Researchers look at radio cables to improve thin-film cell design

Physicists at Boston College are using a coaxial cable design to improve the power conversion efficiency of their nanotech thin-film solar cell beyond 8 percent, which is higher than any nanostructured thin-film solar cell to date.

They said this design provides a solution to the “thick and thin” challenge inherent to harnessing current for solar energy.

Thin-film solar cells are largely characterized by low power conversion efficiency compared with conventional silicon wafer cells due to competing optical and electronic constraints. In order to be effective, a cell must be thick enough to collect a sufficient amount of light, yet be thin enough to extract current.

The Boston College researchers reported in the current online edition of the journal Physica Status Solidi that they used nanoscale solar architecture based on the coaxial cable to circumvent this problem.

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The coaxial cable is an electrical cable with an inner conductor enclosed by a flexible, tubular insulating layer and tubular conducting shield. The cable, whose inner conductor and outer shield share the same geometric axis, are used as transmission lines for radio frequency signals.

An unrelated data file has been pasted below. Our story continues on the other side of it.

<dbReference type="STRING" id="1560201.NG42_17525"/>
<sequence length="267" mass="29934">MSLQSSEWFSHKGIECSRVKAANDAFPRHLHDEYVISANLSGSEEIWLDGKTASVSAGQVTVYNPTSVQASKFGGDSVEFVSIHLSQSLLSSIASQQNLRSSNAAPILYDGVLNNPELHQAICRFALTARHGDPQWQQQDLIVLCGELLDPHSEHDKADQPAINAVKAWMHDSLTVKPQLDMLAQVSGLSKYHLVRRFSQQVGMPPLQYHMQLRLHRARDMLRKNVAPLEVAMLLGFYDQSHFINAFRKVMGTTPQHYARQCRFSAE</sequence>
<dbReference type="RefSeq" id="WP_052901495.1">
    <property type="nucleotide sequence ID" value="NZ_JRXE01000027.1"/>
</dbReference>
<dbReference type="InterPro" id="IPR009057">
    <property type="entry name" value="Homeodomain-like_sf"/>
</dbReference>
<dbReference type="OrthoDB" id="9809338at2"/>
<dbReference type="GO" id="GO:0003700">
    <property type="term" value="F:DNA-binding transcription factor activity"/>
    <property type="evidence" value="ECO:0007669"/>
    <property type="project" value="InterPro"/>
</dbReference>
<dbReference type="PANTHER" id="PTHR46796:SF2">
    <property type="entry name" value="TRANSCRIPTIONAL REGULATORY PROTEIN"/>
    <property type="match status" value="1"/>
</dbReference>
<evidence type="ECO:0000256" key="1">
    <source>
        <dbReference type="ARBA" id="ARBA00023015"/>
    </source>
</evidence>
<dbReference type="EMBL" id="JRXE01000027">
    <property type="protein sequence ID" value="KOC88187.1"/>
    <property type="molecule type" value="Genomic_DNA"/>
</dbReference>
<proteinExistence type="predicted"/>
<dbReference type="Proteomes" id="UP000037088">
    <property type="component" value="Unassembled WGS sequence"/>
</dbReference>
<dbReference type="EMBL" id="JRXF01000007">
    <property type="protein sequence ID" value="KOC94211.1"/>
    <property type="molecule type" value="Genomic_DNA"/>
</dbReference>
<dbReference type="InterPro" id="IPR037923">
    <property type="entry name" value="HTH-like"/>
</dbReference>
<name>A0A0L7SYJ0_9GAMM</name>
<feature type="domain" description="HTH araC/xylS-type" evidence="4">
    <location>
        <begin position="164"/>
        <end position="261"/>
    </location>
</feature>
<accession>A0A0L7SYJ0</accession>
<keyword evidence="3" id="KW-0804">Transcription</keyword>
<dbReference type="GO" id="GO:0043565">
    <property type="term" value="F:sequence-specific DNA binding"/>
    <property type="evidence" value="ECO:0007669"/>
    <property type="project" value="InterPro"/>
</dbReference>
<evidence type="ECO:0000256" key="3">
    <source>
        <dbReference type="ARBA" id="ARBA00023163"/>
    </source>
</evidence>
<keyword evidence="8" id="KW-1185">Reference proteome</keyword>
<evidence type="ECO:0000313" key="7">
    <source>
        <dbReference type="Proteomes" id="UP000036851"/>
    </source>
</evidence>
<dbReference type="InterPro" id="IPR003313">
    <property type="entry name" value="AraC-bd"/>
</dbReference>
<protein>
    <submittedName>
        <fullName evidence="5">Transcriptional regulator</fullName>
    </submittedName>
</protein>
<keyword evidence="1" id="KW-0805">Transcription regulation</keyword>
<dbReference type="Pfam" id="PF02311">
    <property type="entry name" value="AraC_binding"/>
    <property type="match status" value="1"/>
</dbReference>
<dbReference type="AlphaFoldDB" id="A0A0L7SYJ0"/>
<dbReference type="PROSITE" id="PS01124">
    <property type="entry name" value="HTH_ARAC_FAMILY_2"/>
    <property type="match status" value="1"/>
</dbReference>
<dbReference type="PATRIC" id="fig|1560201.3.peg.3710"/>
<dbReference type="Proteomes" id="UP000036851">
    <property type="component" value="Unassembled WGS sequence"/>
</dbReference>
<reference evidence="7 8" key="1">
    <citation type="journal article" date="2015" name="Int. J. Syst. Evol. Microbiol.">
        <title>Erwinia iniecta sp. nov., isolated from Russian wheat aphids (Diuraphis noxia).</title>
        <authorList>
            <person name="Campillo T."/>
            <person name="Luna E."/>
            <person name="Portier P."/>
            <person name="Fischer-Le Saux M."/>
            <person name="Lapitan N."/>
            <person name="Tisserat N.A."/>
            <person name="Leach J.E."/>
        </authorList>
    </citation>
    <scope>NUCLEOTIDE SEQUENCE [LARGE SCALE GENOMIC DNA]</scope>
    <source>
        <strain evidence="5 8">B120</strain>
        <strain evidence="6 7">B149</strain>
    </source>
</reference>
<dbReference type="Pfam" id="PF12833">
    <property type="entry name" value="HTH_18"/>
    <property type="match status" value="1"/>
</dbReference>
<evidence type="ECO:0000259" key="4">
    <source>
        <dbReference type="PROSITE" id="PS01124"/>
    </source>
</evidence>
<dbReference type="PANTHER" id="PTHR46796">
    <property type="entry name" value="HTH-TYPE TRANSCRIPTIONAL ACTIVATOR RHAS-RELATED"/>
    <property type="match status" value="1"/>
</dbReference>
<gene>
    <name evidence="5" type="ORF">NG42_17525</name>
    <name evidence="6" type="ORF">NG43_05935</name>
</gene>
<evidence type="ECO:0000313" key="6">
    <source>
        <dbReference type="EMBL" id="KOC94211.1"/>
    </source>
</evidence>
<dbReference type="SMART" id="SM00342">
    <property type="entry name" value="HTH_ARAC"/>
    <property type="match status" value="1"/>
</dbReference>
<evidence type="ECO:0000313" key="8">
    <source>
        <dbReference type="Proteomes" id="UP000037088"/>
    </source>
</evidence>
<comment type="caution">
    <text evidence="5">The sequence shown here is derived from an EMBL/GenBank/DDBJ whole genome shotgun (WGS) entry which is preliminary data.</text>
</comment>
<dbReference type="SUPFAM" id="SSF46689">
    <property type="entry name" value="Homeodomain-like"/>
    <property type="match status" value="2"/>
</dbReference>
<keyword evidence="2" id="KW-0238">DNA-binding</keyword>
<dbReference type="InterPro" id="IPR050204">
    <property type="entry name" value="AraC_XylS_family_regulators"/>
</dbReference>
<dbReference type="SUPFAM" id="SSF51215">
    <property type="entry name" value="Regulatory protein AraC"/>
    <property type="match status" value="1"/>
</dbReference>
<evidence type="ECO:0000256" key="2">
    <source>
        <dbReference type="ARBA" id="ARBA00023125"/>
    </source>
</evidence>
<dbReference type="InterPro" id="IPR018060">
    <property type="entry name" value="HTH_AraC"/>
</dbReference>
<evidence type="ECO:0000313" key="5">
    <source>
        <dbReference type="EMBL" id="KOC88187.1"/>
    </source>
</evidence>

The Boston researchers call their structure nanocoax. It stands thick enough to capture light, yet its architecture makes it thin enough to allow more efficient extraction of current.

The ultrathin nature of the cells reduces the Staebler-Wronski light-induced degradation effect, a major problem with conventional solar cells of this type.

Constructed with amorphous silicon, the nanocoax was patented last year as a new platform for low-cost, high-efficiency solar power.

“Many groups around the world are working on nanowire-type solar cells, most using crystalline semiconductors,” said co-author Michael Naughton, a professor of physics at Boston College.

“The nanocoax cell architecture, on the other hand, does not require crystalline materials and therefore offers promise for lower-cost solar power with ultrathin absorbers,” explained Mr. Naughton.

Through continued optimization, the researchers believe that efficiencies beyond anything achieved in conventional planar architectures may be possible with the nanocoax while using smaller quantities of less costly materials.

The research group’s other members are physics professors Krzysztof Kempa and Zhifeng Ren, the college’s own students, collaborators from Solasta Inc. and École Polytechnique Fédérale de Lausanne, Institute of Microengineering in Switzerland.

The research was funded in part by a technology incubator grant from the Department of Energy.

 

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